Nepal to legalize same sex unions?

Kathmandu, Nepal : A report on CNN has indicated that the Nepal government is actively considering giving its nod to same sex marriages. If this is so, it will become the first South Asian country to do so. This may have happened sooner  but the earthquakes have stalled things.

Bhakti Shah

Bhakti Shah

The parliament is now considering legalizing same-sex marriage after a government-appointed committee issued a 150-page report in February that recommended Nepal follow positive global trends on gay rights. The report urged Nepal to adopt equal marriage and family protections and delete discriminatory provisions from criminal and civil codes.

Nepal is more tolerant of the ‘other gender’ than of gay people. Bhakti Shah fulfilled a dream of joining the army at 18. Four years later, soldiering turned into a nightmare. Not that Shah couldn’t pass muster. But she was really a he. . He was a woman when he became a soldier. He served for four years, and then the army accused him of having sex with a woman in the barracks and punished him with 60 days of solitary confinement before his dismissal.

Seven years later, aged 29, Bhakti Shah is a transgender man working for LGBT rights. Gay, lesbian and transgender people have long faced discrimination in Nepal and Shah has paid a heavy price for his sexuality

Today, Nepal has made surprising progress. The Himalayan nation is ahead of the curve when it comes to certain rights, despite the post-earthquake image of an impoverished, corrupt and underdeveloped land. Nepal has been particularly open to recognizing its transgendered citizens.

“I used to think that maybe they will send me into exile,” Shah says. “Will they persecute my parents? Will they kill me?” Now, Shah says, he harbours hope that he will be able to lead a normal life with the woman he loves.

A landmark 2007 ruling by Nepal’s Supreme Court ordered the government to end discriminatory practices against the estimated 3,50,000 people who make up the LGBT community and paved the way for equal rights legislation. Nepal became the first country in the region to decriminalize gay sex. Nepal allows people to identify themselves as a third gender on its immigration forms.

Nepal added a third gender category to its census in 2011 and earlier this year, the government agreed to issue passports that would allow people to check “O” for other in the gender box if a person did not want to be identified as either male or female. Shah’s passport still says “F” but he intends to change it.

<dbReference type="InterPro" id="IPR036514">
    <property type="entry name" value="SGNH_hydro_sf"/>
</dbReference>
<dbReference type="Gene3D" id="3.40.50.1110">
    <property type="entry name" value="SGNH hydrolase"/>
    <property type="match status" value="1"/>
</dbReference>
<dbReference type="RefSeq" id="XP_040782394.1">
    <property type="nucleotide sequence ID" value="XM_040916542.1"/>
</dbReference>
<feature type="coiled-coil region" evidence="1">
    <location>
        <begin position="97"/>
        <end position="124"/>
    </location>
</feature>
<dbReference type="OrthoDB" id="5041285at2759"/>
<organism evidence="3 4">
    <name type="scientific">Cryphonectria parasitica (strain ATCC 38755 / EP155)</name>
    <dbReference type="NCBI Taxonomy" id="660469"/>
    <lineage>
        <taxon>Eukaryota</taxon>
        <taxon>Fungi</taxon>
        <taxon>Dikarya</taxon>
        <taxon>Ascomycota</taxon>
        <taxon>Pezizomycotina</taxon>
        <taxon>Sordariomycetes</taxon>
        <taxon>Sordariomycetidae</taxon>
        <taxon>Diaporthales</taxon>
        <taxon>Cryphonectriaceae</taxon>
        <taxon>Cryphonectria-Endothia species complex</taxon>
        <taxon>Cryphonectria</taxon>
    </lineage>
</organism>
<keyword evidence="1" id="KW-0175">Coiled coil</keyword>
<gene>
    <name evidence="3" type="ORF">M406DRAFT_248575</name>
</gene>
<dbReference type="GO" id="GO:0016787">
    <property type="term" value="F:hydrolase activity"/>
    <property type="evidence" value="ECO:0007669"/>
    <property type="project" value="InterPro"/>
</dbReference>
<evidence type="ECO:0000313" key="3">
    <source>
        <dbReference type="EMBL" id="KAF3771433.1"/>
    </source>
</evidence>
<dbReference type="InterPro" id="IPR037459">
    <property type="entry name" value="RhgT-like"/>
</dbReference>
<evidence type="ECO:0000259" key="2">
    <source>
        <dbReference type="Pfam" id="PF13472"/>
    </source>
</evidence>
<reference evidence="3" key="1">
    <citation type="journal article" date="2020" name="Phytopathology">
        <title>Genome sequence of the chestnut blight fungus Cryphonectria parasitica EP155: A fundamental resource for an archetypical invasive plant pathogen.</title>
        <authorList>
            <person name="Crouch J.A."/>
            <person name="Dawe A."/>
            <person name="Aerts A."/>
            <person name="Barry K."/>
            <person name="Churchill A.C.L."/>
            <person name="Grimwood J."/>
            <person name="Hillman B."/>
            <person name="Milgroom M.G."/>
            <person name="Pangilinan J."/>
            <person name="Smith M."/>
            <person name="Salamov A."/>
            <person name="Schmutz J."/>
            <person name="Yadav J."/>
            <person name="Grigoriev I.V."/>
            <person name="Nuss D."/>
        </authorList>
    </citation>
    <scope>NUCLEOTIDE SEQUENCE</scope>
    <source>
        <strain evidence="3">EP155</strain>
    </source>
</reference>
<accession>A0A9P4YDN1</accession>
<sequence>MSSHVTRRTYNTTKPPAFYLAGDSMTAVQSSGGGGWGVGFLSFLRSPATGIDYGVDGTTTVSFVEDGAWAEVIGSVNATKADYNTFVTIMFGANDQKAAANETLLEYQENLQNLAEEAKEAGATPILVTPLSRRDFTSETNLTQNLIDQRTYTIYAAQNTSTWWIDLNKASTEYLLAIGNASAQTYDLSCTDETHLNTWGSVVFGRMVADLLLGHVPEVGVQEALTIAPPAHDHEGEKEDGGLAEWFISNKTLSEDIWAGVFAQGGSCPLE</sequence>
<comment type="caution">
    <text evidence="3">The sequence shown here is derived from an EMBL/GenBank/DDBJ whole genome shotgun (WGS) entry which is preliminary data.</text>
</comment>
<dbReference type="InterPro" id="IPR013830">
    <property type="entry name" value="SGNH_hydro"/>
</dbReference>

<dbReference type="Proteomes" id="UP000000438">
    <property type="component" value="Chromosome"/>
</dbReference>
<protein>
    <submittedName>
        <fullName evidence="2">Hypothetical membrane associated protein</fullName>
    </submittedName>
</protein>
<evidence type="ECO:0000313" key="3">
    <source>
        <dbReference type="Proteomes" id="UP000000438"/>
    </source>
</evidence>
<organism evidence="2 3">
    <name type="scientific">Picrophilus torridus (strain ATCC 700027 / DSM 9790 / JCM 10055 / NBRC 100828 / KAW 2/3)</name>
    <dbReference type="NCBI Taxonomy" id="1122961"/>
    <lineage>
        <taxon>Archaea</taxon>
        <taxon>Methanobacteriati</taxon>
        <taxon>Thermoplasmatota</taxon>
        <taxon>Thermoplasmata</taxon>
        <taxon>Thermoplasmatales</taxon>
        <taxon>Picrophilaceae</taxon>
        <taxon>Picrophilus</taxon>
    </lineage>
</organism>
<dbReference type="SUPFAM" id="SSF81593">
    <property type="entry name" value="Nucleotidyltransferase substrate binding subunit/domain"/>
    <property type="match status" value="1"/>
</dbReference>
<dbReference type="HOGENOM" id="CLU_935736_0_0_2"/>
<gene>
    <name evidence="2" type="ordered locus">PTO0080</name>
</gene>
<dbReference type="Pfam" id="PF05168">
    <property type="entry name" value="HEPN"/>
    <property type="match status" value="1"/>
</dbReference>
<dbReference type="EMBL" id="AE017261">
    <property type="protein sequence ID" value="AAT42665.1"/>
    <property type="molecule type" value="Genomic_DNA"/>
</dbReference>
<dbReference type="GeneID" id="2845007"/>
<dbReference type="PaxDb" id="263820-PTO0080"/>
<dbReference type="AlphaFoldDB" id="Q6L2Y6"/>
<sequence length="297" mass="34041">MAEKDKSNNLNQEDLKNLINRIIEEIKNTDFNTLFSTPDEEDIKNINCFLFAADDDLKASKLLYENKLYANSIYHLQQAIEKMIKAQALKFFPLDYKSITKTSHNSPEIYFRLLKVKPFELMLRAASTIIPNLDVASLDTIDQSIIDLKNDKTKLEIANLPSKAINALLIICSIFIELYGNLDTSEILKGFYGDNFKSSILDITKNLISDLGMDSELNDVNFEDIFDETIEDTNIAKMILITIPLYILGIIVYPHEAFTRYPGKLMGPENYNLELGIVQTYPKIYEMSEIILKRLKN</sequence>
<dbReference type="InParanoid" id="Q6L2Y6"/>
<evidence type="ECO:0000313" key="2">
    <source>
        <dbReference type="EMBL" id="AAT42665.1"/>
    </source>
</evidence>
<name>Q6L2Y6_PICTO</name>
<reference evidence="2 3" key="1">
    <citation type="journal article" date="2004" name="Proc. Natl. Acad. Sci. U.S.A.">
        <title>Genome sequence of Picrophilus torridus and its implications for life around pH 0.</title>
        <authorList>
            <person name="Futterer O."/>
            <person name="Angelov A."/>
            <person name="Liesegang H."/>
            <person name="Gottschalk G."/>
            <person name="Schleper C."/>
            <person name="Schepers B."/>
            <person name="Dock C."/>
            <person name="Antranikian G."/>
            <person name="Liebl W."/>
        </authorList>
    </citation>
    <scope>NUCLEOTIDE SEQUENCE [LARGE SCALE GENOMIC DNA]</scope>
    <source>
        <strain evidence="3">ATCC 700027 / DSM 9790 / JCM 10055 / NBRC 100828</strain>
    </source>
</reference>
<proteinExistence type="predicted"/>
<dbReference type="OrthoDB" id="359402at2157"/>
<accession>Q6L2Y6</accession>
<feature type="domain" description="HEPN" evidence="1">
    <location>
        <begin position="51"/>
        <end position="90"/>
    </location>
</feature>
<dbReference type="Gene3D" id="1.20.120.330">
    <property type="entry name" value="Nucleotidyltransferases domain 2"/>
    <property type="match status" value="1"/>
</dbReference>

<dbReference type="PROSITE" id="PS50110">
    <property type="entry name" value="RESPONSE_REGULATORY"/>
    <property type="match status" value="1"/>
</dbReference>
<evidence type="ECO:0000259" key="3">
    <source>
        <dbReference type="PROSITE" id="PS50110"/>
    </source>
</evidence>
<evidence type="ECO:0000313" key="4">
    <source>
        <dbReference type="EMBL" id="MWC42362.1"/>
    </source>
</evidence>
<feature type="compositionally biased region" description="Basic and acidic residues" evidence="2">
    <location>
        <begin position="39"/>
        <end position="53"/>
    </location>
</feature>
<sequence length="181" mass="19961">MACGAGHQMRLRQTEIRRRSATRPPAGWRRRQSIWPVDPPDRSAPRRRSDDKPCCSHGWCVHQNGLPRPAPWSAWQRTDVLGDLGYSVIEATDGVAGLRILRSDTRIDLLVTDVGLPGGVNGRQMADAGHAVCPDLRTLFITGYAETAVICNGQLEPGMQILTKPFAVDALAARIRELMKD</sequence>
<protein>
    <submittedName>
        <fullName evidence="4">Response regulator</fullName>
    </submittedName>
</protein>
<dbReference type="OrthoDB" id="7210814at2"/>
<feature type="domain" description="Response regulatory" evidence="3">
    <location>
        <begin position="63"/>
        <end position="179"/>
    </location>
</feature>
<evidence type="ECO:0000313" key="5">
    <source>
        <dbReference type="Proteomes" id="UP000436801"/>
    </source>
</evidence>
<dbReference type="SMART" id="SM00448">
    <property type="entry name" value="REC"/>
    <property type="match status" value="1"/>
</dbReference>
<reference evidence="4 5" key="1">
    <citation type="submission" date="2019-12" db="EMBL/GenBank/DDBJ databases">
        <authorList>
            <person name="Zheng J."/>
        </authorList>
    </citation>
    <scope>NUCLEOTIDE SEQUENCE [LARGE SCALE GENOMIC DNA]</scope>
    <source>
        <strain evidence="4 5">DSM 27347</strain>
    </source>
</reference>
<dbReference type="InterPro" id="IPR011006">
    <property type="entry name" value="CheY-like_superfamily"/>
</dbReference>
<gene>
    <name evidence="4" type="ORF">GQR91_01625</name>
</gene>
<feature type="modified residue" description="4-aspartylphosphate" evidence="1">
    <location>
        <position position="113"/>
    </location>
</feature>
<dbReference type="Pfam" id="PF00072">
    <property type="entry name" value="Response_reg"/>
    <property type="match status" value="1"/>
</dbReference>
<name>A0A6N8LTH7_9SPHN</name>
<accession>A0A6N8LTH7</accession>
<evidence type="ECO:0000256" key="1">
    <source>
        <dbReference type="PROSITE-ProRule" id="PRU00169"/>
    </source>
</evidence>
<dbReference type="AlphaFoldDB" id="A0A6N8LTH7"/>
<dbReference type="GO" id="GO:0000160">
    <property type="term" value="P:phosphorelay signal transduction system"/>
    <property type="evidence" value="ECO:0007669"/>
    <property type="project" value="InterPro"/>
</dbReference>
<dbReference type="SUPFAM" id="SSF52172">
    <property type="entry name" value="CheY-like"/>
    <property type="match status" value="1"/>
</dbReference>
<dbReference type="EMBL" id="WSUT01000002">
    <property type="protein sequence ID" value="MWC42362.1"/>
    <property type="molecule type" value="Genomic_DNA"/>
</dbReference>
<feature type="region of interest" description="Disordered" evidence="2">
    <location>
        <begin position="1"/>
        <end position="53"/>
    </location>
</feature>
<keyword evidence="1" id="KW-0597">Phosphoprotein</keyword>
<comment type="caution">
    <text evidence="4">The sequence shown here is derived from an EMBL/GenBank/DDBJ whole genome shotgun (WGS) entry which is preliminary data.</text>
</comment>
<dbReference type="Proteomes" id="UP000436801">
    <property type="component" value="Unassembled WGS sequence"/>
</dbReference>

Hari Phuyal,was the lead attorney in the landmark case. He recalls that colleagues thought he was crazy for defending the rights of “unnatural people.” “The president of the bar association asked me why I wanted to disturb the harmony of society,” he says. The decision gave rise to greater LGBT activism in Nepal. Marginalized sexual minorities felt empowered to assert their rights and they scored some success.

Phuyal says he’d expected a decision by now but the earthquake in April plunged Nepal into chaos and put everything on hold. If the bill passes, Nepal would become the first country in Asia to recognize gay marriage. It has already been a leader for transgender rights.

“In the West, people are more focused on gay and lesbian issues,” Phuyal says. “Here we have legal recognition of transgenders. As a society many do not like the idea of gay people but we have a link with the third gender.”

That’s partly because the concept of a third gender is steeped in Hinduism, the religion followed by 80% of Nepalis. Centuries-old cultural traditions include the role of hijras, who can be eunuchs, transgender or intersex. They were celebrated in Hindu texts and held influential positions. Hijras often appear to bestow blessings at a marriage or when a baby is born.

Scholars point to the hijras as one reason why Nepal, along with neighbours India, Pakistan and Bangladesh — all socially conservative nations — allow third gender identification, a right that transgender activists in the United States are fighting for.

These options are liberating to trans people, says Manisha Dhakal, 40, deputy director of the Blue Diamond Society, Nepal’s first and most powerful LGBT advocacy group founded by the nation’s first openly gay member of parliament, Sunil Pant. “Being asked to be male or female violates our identities,” she says. Like Shah, the soldier who lost his job, Dhakal struggled with her gender when she was growing up. She was born as Suben, a boy who wore his mother’s clothes and smeared her lipstick on his lips.

She says many transgender people in Nepal are bullied as children and later become sex workers, a trade that leaves them wide open for abuse. Dhakal’s brother is still not supportive of her choices.

She became an activist through her involvement with HIV programs but says programs for the transgender community should not be limited to disease prevention. Nepal, she says, has been forward thinking in many ways but myriad challenges remain. Passing legislation is a big accomplishment, but it takes years to change people.

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Posted by on June 8, 2015. Filed under Breaking News,Nepal,RAINBOW. You can follow any responses to this entry through the RSS 2.0. Both comments and pings are currently closed.

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